While Nutanix paints its HCI strategy as pure software, Dell comes at HCI from three directions: It has VMware vSAN software, Dell PowerEdge servers and Dell EMC’s storage technology.
While Nutanix HCI sales are slowing, Dell reports booming HCI sales from VMware and Dell EMC. It took VMware a few revs of vSAN to get all the functionality and packaging right, but it has momentum now. VMware reported more than 60% year-over-year growth in vSAN license bookings last quarter.
While VMware continues to sell vSAN with other vendors’ servers, it is increasingly focused on Dell EMC VxRail appliances. Dell said VxRail sales more than doubled last quarter over the previous year.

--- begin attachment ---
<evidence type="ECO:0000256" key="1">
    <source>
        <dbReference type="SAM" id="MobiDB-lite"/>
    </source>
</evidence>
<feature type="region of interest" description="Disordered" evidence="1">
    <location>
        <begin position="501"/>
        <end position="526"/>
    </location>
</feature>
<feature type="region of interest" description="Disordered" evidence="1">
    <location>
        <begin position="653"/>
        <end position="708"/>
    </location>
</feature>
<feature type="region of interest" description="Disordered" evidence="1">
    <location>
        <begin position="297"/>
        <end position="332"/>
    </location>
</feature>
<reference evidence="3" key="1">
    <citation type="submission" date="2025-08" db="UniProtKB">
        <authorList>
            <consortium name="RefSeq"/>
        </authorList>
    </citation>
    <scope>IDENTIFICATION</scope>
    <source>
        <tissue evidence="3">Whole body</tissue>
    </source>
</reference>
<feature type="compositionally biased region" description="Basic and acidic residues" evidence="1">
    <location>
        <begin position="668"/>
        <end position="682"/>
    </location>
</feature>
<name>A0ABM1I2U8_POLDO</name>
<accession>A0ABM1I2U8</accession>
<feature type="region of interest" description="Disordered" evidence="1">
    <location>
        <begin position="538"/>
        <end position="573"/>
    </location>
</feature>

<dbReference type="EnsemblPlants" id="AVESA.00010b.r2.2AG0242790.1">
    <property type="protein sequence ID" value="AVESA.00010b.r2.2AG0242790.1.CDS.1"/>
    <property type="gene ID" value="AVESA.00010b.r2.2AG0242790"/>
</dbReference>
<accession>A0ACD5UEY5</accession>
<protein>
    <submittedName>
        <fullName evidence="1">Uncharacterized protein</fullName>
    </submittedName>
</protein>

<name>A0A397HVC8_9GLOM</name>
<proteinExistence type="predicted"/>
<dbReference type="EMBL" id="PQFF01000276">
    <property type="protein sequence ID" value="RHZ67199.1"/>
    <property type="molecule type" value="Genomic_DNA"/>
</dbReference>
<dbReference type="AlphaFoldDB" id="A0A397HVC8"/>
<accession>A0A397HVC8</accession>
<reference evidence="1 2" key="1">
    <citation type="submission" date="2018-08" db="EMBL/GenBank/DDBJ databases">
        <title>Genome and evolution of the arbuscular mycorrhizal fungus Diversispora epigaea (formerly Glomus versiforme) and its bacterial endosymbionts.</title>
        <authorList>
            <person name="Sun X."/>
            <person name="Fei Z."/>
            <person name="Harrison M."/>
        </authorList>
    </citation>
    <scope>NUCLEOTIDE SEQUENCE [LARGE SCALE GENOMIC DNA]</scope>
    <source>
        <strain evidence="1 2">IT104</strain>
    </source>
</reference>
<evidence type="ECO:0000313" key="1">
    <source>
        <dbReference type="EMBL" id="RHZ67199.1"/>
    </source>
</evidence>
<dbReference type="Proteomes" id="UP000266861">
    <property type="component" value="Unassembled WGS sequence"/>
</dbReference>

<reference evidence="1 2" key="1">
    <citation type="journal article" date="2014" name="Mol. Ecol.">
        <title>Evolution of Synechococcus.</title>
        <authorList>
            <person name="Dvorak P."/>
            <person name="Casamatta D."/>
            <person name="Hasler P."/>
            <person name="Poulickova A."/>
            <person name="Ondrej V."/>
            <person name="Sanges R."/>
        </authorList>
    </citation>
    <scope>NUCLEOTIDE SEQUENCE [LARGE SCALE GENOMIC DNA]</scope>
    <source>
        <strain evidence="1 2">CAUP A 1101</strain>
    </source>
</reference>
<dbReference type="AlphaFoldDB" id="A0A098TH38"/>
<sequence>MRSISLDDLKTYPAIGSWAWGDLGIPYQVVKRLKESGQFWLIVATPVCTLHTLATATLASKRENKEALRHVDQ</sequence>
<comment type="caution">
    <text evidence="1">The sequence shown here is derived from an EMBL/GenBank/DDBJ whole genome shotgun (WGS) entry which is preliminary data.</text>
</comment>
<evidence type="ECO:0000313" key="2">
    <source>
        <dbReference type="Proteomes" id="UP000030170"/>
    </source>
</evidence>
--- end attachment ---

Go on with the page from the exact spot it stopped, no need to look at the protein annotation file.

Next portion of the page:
Unlike Nutanix, though, Dell’s new HCI customers aren’t always new to the company. In many cases, they are moving from Dell storage and server products to HCI.
“Any customer who wants to refresh their servers looks at hyper-converged. Any customer who wants to refresh storage looks at hyper-converged,” said Chad Dunn, Dell EMC vice president of product management for hyper-converged infrastructure. “We’re even replacing a lot of our own converged infrastructure. VxBlock comes up for a refresh, often they’ll land on our HCI. If they’re a VMware user, they’re probably going to select VxRail.”
Dell EMC’s HCI portfolio also includes XC products with Nutanix software and VxRack Flex with EMC’s ScaleIO software. Dunn said when those sales are combined, Dell EMC is the HCI market leader.
“Nutanix is second and everyone else is a distant third at this point,” he said. “Dell EMC and Nutanix are almost always in deals.”